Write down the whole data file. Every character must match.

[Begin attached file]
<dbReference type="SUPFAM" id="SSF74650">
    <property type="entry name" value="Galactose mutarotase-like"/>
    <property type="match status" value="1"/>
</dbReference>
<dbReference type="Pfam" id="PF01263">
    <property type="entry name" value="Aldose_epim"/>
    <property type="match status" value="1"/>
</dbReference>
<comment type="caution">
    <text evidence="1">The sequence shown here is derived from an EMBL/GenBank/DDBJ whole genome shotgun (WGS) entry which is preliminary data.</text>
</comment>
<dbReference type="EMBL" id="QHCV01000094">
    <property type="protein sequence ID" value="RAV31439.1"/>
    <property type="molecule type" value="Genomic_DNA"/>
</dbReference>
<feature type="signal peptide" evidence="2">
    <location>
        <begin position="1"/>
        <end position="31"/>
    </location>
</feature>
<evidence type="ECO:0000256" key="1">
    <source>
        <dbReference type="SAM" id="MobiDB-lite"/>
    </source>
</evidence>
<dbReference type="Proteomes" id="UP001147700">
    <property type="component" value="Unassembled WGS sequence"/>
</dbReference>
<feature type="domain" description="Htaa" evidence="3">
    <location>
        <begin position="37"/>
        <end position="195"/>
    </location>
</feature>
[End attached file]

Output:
<dbReference type="SUPFAM" id="SSF74650">
    <property type="entry name" value="Galactose mutarotase-like"/>
    <property type="match status" value="1"/>
</dbReference>
<dbReference type="Pfam" id="PF01263">
    <property type="entry name" value="Aldose_epim"/>
    <property type="match status" value="1"/>
</dbReference>
<comment type="caution">
    <text evidence="1">The sequence shown here is derived from an EMBL/GenBank/DDBJ whole genome shotgun (WGS) entry which is preliminary data.</text>
</comment>
<dbReference type="EMBL" id="QHCV01000094">
    <property type="protein sequence ID" value="RAV31439.1"/>
    <property type="molecule type" value="Genomic_DNA"/>
</dbReference>
<feature type="signal peptide" evidence="2">
    <location>
        <begin position="1"/>
        <end position="31"/>
    </location>
</feature>
<evidence type="ECO:0000256" key="1">
    <source>
        <dbReference type="SAM" id="MobiDB-lite"/>
    </source>
</evidence>
<dbReference type="Proteomes" id="UP001147700">
    <property type="component" value="Unassembled WGS sequence"/>
</dbReference>
<feature type="domain" description="Htaa" evidence="3">
    <location>
        <begin position="37"/>
        <end position="195"/>
    </location>
</feature>